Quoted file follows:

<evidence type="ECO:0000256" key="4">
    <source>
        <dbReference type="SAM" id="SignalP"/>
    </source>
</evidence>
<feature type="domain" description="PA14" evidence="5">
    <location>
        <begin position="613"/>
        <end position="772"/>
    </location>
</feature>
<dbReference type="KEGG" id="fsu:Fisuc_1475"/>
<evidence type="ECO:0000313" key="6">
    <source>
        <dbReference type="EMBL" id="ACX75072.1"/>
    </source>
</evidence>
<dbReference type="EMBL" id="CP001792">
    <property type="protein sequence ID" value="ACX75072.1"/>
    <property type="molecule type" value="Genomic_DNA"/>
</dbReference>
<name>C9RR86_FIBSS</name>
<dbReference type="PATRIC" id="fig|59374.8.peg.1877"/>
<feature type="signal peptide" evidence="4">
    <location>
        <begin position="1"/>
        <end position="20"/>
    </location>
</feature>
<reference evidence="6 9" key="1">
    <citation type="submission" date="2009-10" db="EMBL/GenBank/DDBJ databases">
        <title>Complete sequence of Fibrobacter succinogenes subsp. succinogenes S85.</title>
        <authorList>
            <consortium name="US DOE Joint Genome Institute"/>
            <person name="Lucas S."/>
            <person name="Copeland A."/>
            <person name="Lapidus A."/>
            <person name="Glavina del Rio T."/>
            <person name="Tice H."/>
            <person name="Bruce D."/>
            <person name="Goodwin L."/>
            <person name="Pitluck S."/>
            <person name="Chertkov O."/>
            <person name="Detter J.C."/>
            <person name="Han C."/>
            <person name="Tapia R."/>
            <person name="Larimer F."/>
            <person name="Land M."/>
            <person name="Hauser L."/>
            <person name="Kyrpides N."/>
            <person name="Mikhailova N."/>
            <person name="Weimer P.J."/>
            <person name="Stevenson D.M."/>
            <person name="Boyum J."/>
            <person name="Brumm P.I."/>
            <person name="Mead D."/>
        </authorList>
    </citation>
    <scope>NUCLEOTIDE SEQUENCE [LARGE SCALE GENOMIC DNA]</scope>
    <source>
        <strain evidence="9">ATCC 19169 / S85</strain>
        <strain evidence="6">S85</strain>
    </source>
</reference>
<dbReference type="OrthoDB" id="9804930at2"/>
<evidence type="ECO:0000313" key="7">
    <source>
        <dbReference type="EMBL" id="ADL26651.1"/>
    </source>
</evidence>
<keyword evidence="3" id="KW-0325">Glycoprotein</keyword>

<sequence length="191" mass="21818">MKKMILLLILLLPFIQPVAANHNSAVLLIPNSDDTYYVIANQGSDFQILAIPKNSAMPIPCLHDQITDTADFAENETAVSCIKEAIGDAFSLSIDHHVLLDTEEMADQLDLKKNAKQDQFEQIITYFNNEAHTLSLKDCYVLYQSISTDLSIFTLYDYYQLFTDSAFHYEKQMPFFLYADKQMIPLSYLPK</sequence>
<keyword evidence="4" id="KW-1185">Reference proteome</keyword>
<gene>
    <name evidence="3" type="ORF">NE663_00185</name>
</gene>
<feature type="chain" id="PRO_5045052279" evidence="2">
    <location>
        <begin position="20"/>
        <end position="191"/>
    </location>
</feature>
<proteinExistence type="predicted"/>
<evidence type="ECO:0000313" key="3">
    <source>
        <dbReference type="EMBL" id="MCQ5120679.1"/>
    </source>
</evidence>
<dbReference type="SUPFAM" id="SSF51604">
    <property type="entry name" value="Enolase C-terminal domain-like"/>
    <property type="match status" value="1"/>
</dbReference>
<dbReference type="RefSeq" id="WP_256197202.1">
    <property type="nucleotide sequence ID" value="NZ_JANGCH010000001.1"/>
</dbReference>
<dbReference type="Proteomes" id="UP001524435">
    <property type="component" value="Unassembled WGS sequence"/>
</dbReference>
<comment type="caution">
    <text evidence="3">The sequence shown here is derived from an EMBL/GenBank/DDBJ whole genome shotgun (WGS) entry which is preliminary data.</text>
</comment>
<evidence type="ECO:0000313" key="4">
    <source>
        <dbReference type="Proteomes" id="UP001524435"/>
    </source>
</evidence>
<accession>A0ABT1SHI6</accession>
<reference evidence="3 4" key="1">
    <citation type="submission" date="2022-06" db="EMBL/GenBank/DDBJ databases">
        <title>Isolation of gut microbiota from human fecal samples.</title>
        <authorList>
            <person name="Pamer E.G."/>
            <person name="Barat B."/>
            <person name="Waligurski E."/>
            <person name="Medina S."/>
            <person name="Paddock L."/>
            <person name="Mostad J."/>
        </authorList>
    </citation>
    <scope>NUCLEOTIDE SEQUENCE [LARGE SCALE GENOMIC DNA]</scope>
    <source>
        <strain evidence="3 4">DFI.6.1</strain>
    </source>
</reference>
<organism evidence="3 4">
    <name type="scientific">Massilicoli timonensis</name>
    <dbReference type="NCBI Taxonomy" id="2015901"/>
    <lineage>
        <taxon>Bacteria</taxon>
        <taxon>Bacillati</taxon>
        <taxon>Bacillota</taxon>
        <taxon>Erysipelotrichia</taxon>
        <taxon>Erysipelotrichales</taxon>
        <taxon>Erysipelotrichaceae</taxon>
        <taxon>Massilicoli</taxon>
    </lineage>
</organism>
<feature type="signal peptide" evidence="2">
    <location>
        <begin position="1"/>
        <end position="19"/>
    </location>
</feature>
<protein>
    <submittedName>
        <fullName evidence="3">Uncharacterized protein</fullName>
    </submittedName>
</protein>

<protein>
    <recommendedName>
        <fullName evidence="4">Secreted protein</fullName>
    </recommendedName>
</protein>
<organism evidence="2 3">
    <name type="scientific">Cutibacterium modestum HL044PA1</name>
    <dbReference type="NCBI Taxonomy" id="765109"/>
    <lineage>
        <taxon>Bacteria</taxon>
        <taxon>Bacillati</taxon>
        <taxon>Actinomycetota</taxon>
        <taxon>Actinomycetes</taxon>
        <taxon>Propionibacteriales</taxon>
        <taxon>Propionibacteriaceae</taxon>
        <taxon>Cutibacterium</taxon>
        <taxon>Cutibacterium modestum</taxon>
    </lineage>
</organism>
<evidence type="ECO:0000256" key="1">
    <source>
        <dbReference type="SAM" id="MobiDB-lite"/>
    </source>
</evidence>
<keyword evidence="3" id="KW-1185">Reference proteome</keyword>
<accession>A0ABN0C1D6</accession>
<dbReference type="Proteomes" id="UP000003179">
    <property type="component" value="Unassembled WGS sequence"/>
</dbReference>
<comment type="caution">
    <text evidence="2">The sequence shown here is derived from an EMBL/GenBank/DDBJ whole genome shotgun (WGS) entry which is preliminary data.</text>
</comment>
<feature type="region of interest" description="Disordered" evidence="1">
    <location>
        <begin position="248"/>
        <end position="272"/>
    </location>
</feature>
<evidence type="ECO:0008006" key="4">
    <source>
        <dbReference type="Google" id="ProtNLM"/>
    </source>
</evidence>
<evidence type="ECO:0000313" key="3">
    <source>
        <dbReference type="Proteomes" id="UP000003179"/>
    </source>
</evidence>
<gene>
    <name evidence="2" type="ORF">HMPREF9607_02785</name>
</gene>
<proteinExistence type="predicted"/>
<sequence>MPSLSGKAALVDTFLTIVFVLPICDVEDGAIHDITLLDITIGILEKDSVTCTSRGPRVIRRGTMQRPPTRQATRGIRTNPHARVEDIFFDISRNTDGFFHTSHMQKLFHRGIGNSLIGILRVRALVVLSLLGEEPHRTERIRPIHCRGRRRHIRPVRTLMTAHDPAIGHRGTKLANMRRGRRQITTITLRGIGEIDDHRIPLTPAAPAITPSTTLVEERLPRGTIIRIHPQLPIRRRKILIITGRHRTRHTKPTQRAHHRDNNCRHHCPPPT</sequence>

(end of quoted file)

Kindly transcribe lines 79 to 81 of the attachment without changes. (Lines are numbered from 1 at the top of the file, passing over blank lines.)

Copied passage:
        <begin position="20"/>
        <end position="191"/>
    </location>